Estimated read time: 4 minutes
I’ve been working on making this year’s keynotes and workshops different. I’m trying to do fewer PowerPoints, more and different interaction and keep things even more interesting for attendees. I’ve even started using stand-up comedy techniques. Yup, learn from wherever necessary.
In February 2016 in New York City, I was leading a 2-hour workshop on authentic storytelling in the pharma industry and attendees ranged from marketing executives, to front-line staff to patients. It was great to see that the organizer invited patients and all of the ones I was aware of were super engaged in the discussions during my session. Many from other fields were as well.
So, I tried something a bit different for my session. I had no PowerPoint at all. We did put my Twitter handle and the three-day conference’s hashtag (#epharma16) up on the screen to encourage tweeting (and quoting). There were over 25 million Twitter impressions, by the way, and you can see the complete stats at the bottom of this post.
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My style has been to present in suit and tie. It looks professional – during the presentation and conference as well as in pictures that people post to social media from the event. But, I thought I’d try something different this time around. I had four sections in my talk that were worth discussing to get a culture of storytelling going.
The four pieces were:
- Status Quo
We discussed how these are impacting content marketing and storytelling strategies and discussed ways to overcome perceived and real barriers. Each section had its own exercise and interactive components. I called the four pieces the layers to get started. To represent the layers, I started the session off in a suit and tie – my usual attire. Then took my tie, jacket and dress shirt off to show the first of four shirts. Each shirt showed the current term in letters on it. Culture, then Legal, then Privacy and finally Status Quo. As we were moving through our discussion I revealed one shirt after another to move the session along. I didn’t even get too warm. Ha.
“For those brand police officers of you out there, you might be interested in knowing that the blue on the shirts is the same blue as the blue on the cover of my book,” – I said to laughs, even though this was the truth. Ha.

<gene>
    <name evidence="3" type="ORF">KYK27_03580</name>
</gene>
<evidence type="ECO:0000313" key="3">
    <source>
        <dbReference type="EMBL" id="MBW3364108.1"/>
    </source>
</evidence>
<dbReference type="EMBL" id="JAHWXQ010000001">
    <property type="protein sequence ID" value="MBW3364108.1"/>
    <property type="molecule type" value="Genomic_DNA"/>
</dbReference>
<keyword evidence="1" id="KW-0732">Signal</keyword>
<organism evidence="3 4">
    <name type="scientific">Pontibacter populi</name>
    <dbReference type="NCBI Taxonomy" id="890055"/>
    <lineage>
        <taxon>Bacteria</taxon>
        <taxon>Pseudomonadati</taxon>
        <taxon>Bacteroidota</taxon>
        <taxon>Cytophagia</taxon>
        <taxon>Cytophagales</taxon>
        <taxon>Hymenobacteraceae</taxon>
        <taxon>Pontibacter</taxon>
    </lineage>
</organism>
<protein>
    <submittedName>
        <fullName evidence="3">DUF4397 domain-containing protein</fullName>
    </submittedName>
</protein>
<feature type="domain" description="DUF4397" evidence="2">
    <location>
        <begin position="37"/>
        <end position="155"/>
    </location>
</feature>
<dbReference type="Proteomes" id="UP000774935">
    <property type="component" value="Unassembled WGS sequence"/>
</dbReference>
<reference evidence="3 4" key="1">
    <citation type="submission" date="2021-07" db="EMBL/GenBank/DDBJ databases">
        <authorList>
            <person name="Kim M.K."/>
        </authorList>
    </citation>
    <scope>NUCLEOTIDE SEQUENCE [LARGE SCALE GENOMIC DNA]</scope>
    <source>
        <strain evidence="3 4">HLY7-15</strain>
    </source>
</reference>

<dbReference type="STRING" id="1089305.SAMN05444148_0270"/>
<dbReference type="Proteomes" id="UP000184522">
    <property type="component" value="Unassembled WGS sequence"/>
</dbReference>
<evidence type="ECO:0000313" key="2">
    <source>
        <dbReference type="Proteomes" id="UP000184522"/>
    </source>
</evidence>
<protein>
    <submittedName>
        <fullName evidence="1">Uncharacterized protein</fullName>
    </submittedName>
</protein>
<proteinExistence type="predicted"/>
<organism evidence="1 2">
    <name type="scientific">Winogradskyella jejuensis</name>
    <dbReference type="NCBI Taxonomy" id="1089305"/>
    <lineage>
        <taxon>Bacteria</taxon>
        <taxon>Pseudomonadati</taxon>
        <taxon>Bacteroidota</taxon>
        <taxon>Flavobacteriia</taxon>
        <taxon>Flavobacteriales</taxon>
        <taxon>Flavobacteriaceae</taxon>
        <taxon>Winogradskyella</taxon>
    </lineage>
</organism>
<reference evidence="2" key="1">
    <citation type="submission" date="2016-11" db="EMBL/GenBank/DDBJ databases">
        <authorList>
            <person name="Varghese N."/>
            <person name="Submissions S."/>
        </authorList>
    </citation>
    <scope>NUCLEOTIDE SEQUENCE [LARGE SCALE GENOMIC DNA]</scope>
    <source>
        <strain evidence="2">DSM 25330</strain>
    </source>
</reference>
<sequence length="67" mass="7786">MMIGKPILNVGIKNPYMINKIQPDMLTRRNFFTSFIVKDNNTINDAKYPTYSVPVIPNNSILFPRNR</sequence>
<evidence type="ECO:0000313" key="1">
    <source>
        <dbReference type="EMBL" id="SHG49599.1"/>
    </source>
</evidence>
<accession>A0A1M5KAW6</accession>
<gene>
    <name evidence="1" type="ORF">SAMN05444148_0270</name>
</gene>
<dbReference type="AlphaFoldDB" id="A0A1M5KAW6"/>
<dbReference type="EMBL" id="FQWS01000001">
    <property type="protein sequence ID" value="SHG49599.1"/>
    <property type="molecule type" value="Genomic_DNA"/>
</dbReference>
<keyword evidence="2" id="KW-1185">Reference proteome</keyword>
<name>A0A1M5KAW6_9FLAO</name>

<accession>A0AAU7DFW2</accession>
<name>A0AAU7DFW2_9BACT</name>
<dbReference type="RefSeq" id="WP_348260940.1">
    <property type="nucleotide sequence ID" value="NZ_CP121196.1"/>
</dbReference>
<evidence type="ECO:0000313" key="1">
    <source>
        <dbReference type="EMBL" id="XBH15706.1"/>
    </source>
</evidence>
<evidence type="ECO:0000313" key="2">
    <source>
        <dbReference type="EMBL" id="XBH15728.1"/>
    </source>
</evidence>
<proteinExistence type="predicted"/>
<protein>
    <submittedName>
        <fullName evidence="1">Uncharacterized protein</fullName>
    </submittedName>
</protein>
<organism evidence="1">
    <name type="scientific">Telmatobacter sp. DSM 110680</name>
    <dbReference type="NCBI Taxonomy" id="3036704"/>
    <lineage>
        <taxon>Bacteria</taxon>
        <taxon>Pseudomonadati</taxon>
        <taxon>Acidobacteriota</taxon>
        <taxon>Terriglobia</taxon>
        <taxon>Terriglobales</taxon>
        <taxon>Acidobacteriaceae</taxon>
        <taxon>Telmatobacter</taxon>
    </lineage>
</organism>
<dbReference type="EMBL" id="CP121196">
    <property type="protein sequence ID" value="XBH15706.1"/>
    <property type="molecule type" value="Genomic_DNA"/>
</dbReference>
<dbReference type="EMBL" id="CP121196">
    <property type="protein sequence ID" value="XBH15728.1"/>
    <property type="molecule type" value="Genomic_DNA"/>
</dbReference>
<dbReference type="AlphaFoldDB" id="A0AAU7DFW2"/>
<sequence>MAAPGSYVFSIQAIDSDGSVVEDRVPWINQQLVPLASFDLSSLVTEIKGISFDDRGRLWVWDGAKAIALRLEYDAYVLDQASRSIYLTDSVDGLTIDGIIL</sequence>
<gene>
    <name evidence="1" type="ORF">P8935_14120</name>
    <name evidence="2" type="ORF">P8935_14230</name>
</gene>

The shirts ended up on stage next to each other by the time we were done. I was told that people found it very visual and memorable. The session received high marks and mostly positive feedback,
Will I do this exact same thing again? It’s unlikely. Mostly because I don’t like my look in t-shirts while presenting to large groups. It feels a bit too casual. Even though in this case it seemed to keep people’s attention and stood out from the typical presentation. It’s a classic case of trying to align our own needs and wants with those of our audiences. In general, I’m usually for doing what the audience wants and is best to tell the story in the most meaningful way – within reason, of course.
If I don’t do this exact same thing again, I’m sure there are other ways to avoid death by PowerPoint – for me and my audience. Working on thinking about that now.
Either way, it’s fun to try new things. It felt strange to take off my jacket, tie and shirt in front of a standing-room only crowd. I joked that it’s OK, since “I’m already picturing all of you in your underwear.” As you may know, that’s an alleged trick to work on public speaking anxiety: Picture your audience in their underwear. I don’t actually do that, but it got me some laughs.
Overall, a great trip and event in New York City. It’s always great to see and hear when people are interested in sharing their and their organizations’ authentic stories.
Interested in having me speak at your event? Check out my rates and video clips here.